When Michael Quick searched high and low in 2007 for paintings by 19th century American master George Inness to include in what would be his award-winning catalogue raisonne of Inness’ work, he came to the Philadelphia Museum of Art to see Twilight on the Campagna. The 1851 painting had entered the collection in 1945 and hadn’t been exhibited since 1952. An example of Inness’ earliest work in excellent condition, Twilight on the Campagna was one of those hidden treasures languishing in the darkness for want of wall space, because of critical blind spots, or both. The PMA recognized the treasure in their basement and conserved this masterpiece, which is now the centerpiece of their exhibition George Inness in Italy, which runs through May 15, 2011. Ironically, Inness’ Twilight began with his own treasure hunting, specifically a sojourn to Italy in search of artistry of the past he could take and transform into a new type of painting for the future.

The show consists of only ten paintings, but they act as powerful points of reference for Inness’ development. Curator Mark Mitchell connects these dots beautifully in the catalog. Before leaving America for his first of two trips to Italy, Inness’ work showed the influence not only of the European Claude Lorrain, but also of Americans such as Thomas Cole and the Hudson River School. A pre-Italy work such as Classical Landscape, Mitchell explains, “exemplifies Inness’s pre-Italy aesthetics as well as his preconceptions of Europe shortly before his first visit there.” This pre-holiday snapshot captures Inness “plac[ing] less emphasis on narrative” than Cole did, while trying to imitate the “idealized pastoral subject, framing trees, darkened foreground interior, receding body of water, and atmospheric mountains in the distance” of Claude. Inness thus rejected the America he knew for the Europe of his imagination, which would soon be a reality.

“Italy was an enormous catalyst in Inness’s life, prompting him to engage fully with the scenes before him in a manner that was increasingly adventuresome, emotive, and poetic,” says Mitchell. “By working from direct observation, he channeled a romantic current in his paintings that made them less stylized and signaled his engagement with the scene before him as well as the Renaissance and Baroque masters to whom he looked for inspiration.” Inness actually traveled to Italy in 1851 (thanks to a generous patron) on an extended honeymoon with his new wife, already pregnant, but Italy soon became the love of his life. Direct exposure to the landscape of the old European masters inspired Inness to observe more closely, with Twilight on the Campagna being the finest result. “The painting’s elegiac tone, asymmetrical composition, emphasis on atmosphere, and absence of stock pastoral elements break with Inness’s approach up to this point,” Mitchell asserts. In a separate catalog essay by the painting’s conservator, Judy Dion, she describes and illustrates how infrared reflectography reveals Inness’ paring down of the trees on the right side of the painting “to intensify the austere drama… by simplifying their profiles.” Europe and Europe’s art teach Inness the art of visual editing in which less becomes more in a profound, spiritual sense.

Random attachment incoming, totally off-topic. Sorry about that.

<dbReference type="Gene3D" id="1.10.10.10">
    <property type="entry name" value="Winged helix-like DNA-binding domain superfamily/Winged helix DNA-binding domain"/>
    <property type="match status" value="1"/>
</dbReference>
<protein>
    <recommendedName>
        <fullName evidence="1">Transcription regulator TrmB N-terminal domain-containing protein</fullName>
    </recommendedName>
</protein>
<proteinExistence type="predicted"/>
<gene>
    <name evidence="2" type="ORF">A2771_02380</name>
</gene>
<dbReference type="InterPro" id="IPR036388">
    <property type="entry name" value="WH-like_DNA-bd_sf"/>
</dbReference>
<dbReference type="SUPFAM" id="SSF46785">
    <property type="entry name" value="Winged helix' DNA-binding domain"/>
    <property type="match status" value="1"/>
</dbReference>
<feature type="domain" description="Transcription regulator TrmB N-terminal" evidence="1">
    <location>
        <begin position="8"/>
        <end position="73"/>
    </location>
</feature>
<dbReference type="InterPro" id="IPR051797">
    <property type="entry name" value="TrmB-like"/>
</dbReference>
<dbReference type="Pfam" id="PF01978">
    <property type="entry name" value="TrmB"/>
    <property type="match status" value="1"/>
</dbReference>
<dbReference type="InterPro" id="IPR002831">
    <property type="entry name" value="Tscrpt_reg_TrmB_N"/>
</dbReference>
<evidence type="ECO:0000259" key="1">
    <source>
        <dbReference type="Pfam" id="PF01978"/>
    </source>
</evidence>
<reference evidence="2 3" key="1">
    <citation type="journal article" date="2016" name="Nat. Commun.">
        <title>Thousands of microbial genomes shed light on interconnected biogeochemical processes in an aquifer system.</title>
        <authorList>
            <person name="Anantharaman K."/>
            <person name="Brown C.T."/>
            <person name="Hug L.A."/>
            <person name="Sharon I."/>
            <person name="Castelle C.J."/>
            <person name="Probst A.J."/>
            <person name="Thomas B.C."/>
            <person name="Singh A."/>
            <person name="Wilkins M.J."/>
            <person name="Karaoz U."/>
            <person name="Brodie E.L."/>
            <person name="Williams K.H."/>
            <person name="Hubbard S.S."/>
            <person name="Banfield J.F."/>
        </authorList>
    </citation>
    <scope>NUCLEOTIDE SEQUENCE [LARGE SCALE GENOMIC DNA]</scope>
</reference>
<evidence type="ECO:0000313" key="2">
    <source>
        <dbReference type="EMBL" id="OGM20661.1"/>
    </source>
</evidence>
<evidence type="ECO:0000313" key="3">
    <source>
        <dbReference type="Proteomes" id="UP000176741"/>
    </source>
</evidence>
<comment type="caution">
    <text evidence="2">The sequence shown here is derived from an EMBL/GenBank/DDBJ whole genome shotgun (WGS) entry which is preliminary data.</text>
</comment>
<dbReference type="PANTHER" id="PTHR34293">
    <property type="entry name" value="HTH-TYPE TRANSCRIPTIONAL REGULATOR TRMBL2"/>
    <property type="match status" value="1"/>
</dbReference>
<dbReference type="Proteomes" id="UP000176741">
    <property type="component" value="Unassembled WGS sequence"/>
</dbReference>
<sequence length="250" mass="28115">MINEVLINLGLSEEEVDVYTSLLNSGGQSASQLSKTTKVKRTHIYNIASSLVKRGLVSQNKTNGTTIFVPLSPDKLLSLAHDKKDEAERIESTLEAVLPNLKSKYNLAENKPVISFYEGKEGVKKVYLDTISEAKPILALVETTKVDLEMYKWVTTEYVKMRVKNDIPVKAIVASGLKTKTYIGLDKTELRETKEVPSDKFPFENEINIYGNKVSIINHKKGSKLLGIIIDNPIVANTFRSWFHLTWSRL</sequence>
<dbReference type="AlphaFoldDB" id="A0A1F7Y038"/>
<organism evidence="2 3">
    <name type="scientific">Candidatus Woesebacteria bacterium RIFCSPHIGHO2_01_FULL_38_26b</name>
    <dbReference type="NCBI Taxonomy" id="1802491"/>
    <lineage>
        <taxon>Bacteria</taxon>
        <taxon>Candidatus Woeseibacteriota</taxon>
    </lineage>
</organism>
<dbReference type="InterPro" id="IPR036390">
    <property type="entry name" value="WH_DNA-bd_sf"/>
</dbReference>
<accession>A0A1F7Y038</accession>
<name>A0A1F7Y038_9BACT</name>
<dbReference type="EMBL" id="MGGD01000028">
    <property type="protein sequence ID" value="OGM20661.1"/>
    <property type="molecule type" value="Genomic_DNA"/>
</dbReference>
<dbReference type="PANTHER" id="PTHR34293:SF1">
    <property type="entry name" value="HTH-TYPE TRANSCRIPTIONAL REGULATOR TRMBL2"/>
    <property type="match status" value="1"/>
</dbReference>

Despite criticism that he leaned on the old masters too much, Inness retained them and their Europe in his head, heart, and eye upon his return to America in 1852. Using sketches, Inness continued to paint Italian works for years. A visit to France in 1853 introduces Inness to the Barbizon school of Corot, which he quickly added to the bubbling brew of influences. Inness returned to Italy in 1870 believing that he had left America behind for good. “As a place and a subject,” Mitchell claims, “Italy liberated Inness during and after his first trip there from the contemporary concerns of American nationalism and fickle popular taste.” Inness sought that same liberation again and again, yet always returned to America with hope for a better future. “Whereas the focus in Hudson River School painting was commonly on opposites in subject,” Mitchell proposes, “Inness focused on a formal opposition of the two dominant modes of landscape painting: dramatically sublime and serenely beautiful.” While Claude embodied the beautiful, Salvator Rosa stood for the sublime for Inness. With those two old masters as symbols of style, Inness found a new formula for creative tension driven by infinite aesthetics rather than finite storylines.

Thinking back in 1878 on his lifelong Italian treasure hunting, Inness thought of trees. “In Italy I remember frequently noticing the peculiar ideas that came to me from seeing odd-looking trees that had been used, or tortured or twisted—all telling something about humanity,” Inness said with his characteristic mix of specificity and mysticism. In George Inness in Italy, you can look at Inness’ once forgotten efforts to listen to that humanity and put it into wordless pictures. How wonderful to discover such magic before your eyes. How wonderful of the PMA to rediscover this masterpiece and its meaning hidden right beneath them. Seek such treasures and you shall find.

[Image: Twilight on the Campagna, c. 1851. George Inness, American, 1825-1894. Oil on canvas, 38 x 53 5/8 inches (96.5 x 136.2 cm). Philadelphia Museum of Art, The Alex Simpson, Jr., Collection, 1945.]

[Many thanks to the Philadelphia Museum of Art for providing me with the image above and a review copy of the catalog to the exhibition George Inness in Italy, which runs through May 15, 2011.]